TUPELO • Dozens of men of all ages attended the 2019 Male Empowerment Symposium Saturday.
The free event, which was created with young men ages eight to 18 in mind, was held at the North Green Street Church of Christ Family Life Center.
“We want young men to see beyond their brokenness, beyond their area and start to examine what they can do for society,” said Richard Price, senior minister of NGSCOC, who partnered with Real Men Stand Up founder Tyson Quinn to plan the event. Price said the symposium was meant to be a partnership and the beginning of a conversation in the community. He plans to have similar conversations in upcoming months.
The symposium’s theme was “The Possibilities are Endless,” and Sean Suggs, president of Toyota Mississippi, was introduced as the keynote speaker.
Suggs included five key points in his message: graduate, dream big, trust, risk taker and attitude. He referenced men such as Barack Obama and Michael Jordan as personal inspirations for him and encouraged attendees to get their high school diploma.
“Growing up in the inner city of Baltimore, I didn’t even think me being the president of (Toyota Mississippi) would be possible when I was that young,” Suggs said.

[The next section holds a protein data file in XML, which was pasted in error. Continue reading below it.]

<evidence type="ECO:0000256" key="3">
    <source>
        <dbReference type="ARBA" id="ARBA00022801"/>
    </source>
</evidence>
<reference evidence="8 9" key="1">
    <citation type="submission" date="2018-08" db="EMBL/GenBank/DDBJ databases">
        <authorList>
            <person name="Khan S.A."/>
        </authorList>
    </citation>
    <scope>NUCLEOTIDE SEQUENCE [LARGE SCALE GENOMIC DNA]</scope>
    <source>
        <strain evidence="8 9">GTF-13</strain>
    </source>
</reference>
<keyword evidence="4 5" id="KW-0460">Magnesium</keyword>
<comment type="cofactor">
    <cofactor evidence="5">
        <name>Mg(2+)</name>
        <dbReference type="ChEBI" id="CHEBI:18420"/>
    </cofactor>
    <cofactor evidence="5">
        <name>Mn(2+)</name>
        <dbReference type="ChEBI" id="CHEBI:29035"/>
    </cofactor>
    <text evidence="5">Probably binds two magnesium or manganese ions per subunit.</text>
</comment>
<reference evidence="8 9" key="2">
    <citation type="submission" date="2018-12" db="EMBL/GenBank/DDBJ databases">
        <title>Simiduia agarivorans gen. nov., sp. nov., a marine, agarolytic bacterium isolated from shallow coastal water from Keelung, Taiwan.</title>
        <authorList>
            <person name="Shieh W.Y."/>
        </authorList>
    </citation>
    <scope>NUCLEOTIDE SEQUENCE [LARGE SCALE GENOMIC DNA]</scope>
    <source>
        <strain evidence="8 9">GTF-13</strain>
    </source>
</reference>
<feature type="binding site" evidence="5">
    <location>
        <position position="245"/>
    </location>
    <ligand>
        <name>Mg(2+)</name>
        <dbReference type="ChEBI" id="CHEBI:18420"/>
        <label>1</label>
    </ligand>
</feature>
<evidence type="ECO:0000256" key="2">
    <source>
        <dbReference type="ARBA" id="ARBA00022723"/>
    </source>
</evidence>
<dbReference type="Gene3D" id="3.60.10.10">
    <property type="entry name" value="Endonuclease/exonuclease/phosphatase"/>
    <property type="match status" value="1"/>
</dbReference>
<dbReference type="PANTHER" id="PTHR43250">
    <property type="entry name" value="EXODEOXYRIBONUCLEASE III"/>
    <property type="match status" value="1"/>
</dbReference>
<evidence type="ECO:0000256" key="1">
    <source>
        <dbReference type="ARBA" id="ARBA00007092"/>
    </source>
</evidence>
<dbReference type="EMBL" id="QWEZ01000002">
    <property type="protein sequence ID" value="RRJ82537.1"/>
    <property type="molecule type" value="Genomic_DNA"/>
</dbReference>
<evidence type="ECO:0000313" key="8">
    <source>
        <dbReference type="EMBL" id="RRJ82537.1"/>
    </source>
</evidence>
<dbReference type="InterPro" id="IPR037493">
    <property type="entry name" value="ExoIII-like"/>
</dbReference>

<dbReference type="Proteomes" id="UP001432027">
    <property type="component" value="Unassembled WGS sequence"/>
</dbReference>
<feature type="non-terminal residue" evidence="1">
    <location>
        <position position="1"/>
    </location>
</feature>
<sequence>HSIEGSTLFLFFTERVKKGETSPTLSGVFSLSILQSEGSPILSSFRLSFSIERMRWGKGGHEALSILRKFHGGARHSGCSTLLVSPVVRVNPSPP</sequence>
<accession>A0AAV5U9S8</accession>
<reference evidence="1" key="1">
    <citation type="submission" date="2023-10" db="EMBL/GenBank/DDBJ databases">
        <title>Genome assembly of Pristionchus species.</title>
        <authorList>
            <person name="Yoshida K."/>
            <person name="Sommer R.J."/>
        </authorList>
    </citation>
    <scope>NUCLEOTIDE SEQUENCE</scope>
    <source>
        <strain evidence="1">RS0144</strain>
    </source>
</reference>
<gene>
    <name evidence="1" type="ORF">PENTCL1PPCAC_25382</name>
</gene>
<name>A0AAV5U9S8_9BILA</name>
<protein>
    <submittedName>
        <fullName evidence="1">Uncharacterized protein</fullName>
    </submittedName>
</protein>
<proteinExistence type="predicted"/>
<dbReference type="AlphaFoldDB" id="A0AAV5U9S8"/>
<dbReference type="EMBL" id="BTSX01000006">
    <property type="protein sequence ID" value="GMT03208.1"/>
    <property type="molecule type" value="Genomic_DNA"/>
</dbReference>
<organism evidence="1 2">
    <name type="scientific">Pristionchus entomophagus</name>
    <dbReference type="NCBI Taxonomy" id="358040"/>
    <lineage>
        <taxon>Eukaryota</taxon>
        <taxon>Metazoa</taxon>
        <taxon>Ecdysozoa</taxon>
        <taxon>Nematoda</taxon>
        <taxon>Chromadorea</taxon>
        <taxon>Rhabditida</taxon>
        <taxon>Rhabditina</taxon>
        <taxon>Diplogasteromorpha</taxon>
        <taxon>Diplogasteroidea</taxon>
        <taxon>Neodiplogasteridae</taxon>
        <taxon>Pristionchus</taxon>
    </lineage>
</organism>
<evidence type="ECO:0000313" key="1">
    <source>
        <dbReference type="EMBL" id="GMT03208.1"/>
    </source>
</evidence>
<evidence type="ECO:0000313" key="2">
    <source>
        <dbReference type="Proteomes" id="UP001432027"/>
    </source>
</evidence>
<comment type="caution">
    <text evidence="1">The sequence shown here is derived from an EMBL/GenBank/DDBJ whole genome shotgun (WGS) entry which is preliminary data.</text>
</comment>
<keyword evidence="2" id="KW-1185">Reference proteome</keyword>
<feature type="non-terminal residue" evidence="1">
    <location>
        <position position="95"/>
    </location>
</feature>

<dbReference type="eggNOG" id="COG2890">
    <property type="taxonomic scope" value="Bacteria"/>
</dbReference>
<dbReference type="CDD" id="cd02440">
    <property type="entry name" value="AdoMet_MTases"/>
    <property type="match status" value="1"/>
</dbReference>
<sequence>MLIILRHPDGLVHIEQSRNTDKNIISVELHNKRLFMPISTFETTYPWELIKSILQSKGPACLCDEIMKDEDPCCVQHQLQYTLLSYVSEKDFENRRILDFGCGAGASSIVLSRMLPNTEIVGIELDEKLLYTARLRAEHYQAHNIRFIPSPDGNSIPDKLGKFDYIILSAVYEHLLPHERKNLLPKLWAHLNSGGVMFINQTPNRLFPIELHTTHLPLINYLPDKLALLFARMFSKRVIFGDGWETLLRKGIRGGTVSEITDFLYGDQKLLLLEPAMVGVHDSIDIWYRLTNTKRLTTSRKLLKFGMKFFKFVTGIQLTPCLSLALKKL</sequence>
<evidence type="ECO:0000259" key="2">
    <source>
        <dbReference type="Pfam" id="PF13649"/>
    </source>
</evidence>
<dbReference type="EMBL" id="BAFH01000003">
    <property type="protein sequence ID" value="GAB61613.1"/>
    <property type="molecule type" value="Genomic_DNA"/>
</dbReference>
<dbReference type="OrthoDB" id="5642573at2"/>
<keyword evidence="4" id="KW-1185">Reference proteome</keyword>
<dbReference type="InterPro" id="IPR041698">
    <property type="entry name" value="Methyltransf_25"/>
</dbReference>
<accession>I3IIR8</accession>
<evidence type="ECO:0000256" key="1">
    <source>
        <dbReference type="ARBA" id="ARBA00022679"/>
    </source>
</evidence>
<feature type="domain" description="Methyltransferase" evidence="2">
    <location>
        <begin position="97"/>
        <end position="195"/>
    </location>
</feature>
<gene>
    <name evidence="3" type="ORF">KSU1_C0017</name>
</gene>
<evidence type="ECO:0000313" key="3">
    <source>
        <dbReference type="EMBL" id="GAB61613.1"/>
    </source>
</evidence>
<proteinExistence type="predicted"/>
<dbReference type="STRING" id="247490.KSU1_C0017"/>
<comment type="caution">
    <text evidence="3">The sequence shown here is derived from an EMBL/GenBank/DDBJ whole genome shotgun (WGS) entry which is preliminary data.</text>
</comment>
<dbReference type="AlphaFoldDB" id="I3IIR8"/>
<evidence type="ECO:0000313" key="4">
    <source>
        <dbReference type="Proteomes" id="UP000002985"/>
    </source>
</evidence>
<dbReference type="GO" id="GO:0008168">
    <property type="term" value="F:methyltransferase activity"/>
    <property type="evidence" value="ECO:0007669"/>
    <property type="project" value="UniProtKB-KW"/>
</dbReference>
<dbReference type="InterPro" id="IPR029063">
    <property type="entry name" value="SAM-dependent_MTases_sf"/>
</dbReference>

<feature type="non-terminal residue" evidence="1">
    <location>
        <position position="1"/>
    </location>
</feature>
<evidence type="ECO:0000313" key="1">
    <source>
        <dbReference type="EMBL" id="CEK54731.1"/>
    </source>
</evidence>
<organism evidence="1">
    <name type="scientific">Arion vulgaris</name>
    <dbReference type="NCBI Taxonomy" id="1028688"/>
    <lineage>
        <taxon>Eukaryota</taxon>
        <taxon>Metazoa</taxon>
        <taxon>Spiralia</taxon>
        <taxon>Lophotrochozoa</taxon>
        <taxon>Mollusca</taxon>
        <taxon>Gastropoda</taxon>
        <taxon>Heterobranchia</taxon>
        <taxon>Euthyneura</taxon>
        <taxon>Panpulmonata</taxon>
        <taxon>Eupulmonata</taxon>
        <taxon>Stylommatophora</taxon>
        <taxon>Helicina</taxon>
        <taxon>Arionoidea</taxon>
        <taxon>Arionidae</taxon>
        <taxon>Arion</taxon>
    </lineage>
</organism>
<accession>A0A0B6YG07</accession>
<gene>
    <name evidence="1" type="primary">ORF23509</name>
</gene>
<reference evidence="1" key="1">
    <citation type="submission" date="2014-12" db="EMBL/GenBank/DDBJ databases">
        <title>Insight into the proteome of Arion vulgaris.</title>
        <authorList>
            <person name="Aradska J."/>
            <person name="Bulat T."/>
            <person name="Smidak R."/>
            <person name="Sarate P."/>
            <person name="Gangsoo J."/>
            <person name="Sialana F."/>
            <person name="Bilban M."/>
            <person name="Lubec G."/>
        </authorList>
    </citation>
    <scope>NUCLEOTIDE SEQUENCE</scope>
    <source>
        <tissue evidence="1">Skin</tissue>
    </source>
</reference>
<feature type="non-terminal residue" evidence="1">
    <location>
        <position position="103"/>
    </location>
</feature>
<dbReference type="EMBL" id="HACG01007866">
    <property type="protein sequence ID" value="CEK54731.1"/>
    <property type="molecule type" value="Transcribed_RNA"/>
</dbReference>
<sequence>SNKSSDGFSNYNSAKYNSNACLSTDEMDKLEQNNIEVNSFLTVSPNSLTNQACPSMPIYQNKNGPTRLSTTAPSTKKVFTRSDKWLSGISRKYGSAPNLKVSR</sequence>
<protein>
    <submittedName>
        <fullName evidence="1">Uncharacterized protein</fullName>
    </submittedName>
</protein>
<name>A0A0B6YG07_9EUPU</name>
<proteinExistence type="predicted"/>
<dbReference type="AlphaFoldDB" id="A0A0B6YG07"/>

A panel discussion featured local male leaders in the community, including Rob Picou, superintendent for Tupelo Public School District; Michael Bowens, sergeant for Tupelo Police Department; Joseph Smith, former college basketball coach and current high school basketball coach in Topeka, Kansas; Quinn and Suggs.
For Picou, his involvement in the panel was inspired by a desire to see more underrepresented children in advanced placement classes.
“I look at this as an opportunity to speak directly to the community to encourage these young folks to jump on and take advantage of these opportunities that exist,” Picou said.
Bowens said his involvement came from seeing people being arrested. His goal is to encourage young men to change themselves and prove that they can be successful regardless of their background.
“It’s all about instilling positivity in people instead of breaking them down,” Bowens said.
Smith said his experience working with young men for a living is what made him want to speak at the symposium.
“Anytime I can share some of my experiences and give people some words of wisdom and help them along the way, I’m all for it,” Smith said.
Quinn said the goal of the symposium was to change mindsets and help build community. He wanted to show attendees an example of positive groups of men in the community who work together and respect one another.
“We’re in positions where we all started at the low end of the table and we worked our way up, and that’s what I hope to see with these conversations,” Quinn said.